WM: Look, I think it is, so again, as an actuarial firm, we do a lot of work in this space in particular. And from an analytical perspective, it actually is a very challenging problem, because now all of a sudden, when I start talking about goals, goals don't operate in isolation, they actually are all linked to each other. So in that example I gave earlier, if my goal for essential spending's very, very high and I want a lot of money to meet that, then that money has to come from somewhere and it's going to detract from my ability to leave money for my family at the end. So every goal is interlinked and it has this really complex interplay between things like social security and the Aged Pension and long-term care and insurance and savings and a whole bunch of things.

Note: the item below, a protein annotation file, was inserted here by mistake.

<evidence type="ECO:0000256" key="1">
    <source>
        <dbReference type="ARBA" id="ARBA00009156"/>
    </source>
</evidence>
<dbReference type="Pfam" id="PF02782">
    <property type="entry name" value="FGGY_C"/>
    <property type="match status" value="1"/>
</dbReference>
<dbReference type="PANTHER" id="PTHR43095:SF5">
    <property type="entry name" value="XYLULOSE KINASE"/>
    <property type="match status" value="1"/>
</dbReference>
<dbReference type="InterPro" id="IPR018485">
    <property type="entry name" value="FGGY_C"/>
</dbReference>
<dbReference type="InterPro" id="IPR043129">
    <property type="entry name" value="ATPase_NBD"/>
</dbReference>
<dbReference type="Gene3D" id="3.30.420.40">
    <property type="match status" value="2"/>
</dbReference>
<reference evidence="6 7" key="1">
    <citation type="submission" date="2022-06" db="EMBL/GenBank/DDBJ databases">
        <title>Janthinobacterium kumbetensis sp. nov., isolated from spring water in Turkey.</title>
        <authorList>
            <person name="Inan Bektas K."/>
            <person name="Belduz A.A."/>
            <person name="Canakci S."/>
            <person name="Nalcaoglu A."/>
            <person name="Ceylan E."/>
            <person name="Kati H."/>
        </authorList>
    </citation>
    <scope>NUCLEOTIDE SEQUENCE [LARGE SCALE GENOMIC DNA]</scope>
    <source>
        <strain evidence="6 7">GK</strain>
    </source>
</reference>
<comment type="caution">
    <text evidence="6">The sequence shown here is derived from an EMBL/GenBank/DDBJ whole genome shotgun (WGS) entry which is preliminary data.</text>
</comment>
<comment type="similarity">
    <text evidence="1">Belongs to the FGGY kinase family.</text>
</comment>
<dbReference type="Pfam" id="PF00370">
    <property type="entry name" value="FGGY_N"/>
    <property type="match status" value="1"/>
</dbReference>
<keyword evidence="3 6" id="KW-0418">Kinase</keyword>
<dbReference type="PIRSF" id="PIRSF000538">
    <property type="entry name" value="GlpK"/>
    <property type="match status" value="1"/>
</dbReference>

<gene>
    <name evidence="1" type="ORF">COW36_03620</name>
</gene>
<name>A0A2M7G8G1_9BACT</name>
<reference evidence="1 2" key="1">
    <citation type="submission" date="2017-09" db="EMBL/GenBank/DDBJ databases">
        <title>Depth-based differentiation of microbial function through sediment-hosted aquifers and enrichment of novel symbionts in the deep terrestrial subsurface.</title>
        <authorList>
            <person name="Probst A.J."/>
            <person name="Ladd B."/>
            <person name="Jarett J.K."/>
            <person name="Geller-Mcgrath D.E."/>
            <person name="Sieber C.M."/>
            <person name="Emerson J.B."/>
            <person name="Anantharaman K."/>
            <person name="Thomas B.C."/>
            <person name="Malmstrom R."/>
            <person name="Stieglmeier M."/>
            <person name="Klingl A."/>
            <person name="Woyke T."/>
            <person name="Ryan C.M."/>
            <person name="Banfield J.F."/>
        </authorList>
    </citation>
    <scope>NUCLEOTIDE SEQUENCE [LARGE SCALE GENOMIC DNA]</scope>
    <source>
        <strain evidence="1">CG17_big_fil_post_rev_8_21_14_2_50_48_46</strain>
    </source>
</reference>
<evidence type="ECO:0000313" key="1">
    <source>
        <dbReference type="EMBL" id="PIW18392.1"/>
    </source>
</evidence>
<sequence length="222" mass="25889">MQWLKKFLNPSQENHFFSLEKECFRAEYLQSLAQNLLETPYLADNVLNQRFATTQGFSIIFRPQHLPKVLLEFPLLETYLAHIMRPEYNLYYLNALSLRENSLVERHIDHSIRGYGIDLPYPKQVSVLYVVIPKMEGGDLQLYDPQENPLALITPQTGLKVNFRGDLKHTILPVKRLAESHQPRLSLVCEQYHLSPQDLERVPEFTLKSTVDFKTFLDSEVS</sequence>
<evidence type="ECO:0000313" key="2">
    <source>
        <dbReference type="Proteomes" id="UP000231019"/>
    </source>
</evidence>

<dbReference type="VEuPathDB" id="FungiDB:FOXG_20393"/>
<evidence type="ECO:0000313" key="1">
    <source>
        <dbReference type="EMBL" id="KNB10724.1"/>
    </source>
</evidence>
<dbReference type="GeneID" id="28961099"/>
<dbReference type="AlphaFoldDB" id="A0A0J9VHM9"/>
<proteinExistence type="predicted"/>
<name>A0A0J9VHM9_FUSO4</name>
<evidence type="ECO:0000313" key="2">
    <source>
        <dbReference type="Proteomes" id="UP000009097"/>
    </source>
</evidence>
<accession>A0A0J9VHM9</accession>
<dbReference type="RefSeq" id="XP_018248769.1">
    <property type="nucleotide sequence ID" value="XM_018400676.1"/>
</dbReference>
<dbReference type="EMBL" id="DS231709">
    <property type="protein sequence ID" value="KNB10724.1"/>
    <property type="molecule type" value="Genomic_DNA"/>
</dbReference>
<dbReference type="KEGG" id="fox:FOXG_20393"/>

So I kind of look at it as in some respects it is a technology problem, but it's a technology problem in the sense that firms that are good at building interfaces and designs and engaging experiences, which can really deal well with this sort of conversation, are not going to be very good at all the complex maths and analysis that needs to underpin it. So you kind of get this disparate skillset that you need to blend. And then the reverse is true as well. Like a firm like ours, which does huge amounts of complex analytics and mathematics, we're the last people you want to ask to come and design the engaging user experience because we're right-brained and you've got to be left-brained for that. So it's how you merge those two things together. There are some real encouraging developments on a global basis where firms are trying to deal with this and I think as we deal with it and we engage advisors and have them intimately involved in putting this stuff together, you'll actually start to see a lot of progress. It's also about being intelligent, about not trying to solve a massive complex problem on day one, but starting with a few of the specific pieces and then stitching it together.